Friday, December 9, 2011

YOUR PARIS ARTY WEEK-END : Black and White MAPPLETHORPE at Thaddaeus ROPAC and lunch at super bobo Marché des ENFANTS ROUGES

 

Sofia COPPOLA’s , as a first-time  curator , has ciseled  a very fashionable selection of Black & White photos by Robert MAPPLETHORPE at Thaddaeus ROPAC Galery :

Andy

 

Katherine Cebrian – San Francisco socialite who used declare peremptoraly :

“I don’t even butter my bread, I consider that  cooking.”

and Marisa Berenson

 

 

Paloma PÏCASSO – where has her red red red lipstick gone ?

 

mapplethorpe-coppola

“ Enlarging photos make them more powerfull” -Robert MAPPLETHORPE

 

mapplethorpe-coppola

 

 

When one hears the name of Robert MAPPLETHORPE , one pictures immediately sharp black and white almost pornographic photographs of Lisa, the 1st body-building champion ( perfect technical body curves as on an anatomy chart), Milton, Mappletorpe’s lover or of Thomas and Ken, 2 perfectly muscled Black models.

And apart from his detailed photos of flowers, MAPPLETHORPE enjoyed capturing celebrities and real people, until he died at  43 in 1989.

 


 

Galerie Thaddeus Ropac
7 rue Debelleyme, Paris 3e.
From Tuesday to Saturday 10am to 7pm.

Until January 12, 2012.

 

And off to lunch at Le MARCHE DES ENFANTS ROUGES on the rue de Bretagne.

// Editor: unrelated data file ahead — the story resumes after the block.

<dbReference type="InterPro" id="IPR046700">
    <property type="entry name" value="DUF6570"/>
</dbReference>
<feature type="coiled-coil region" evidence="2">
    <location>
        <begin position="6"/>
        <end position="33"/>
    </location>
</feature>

Dilemna : which food stand to choose  ?

First off, a little history to get everyone situated. Marguerite de Navarre, sister of King François the 1st and mother of King Henri the 4th (who was the one to end the religious wars that had been bloodying France), was a very well educated, politically engaged and charitable member of the royal family. In 1534 she had an orphanage constructed in what is now the Marais whose little pensioners were dressed in red as a symbol of their status. The orphanage was closed in the beginning of the 17th century and in 1615 was transformed into a market dubbed the Marché des Enfants Rouges (market of red children) to commemorate the charitable establishment that had occupied the site for almost a century.

from http://www.parisiensalon.com

 

 

It remains a market today and has been on the list of national historical monuments since 1982. Today, neighborhood locals still congregate to shop for produce and fresh products, to have a coffee and to converse with other locals, old-timers and merchants.

 

 

 

What is interesting about the marché now is the diversity of its different merchants and products.

An Afro-Antilles café serves up delectable bites to hungry shoppers;

photo credit - Melissa LADD 

 

the friendly owner of the Italian booth proposes Illy café on its year-round terrace and will advise you exhaustively on his wines (for which he has a secret passion); a Breton will whip you up a crêpe (but don’t photograph him without asking, he might squawk at you); Moroccan delicacies tempt you from one corner while Portuguese and South American products beckon from the other…

You can even browse an antique shop or park yourself on a bistrot terrace in the back. People even actually still come here for their weekly produce runs, for goodies from fish to flowers to figs.

Located off of the Rue de Bretagne in the 3rd arrdt and opened :

 

Métros : Arts et Métiers (line 11 & 3), Temple (line 3), Filles du Calvaire (line 8).

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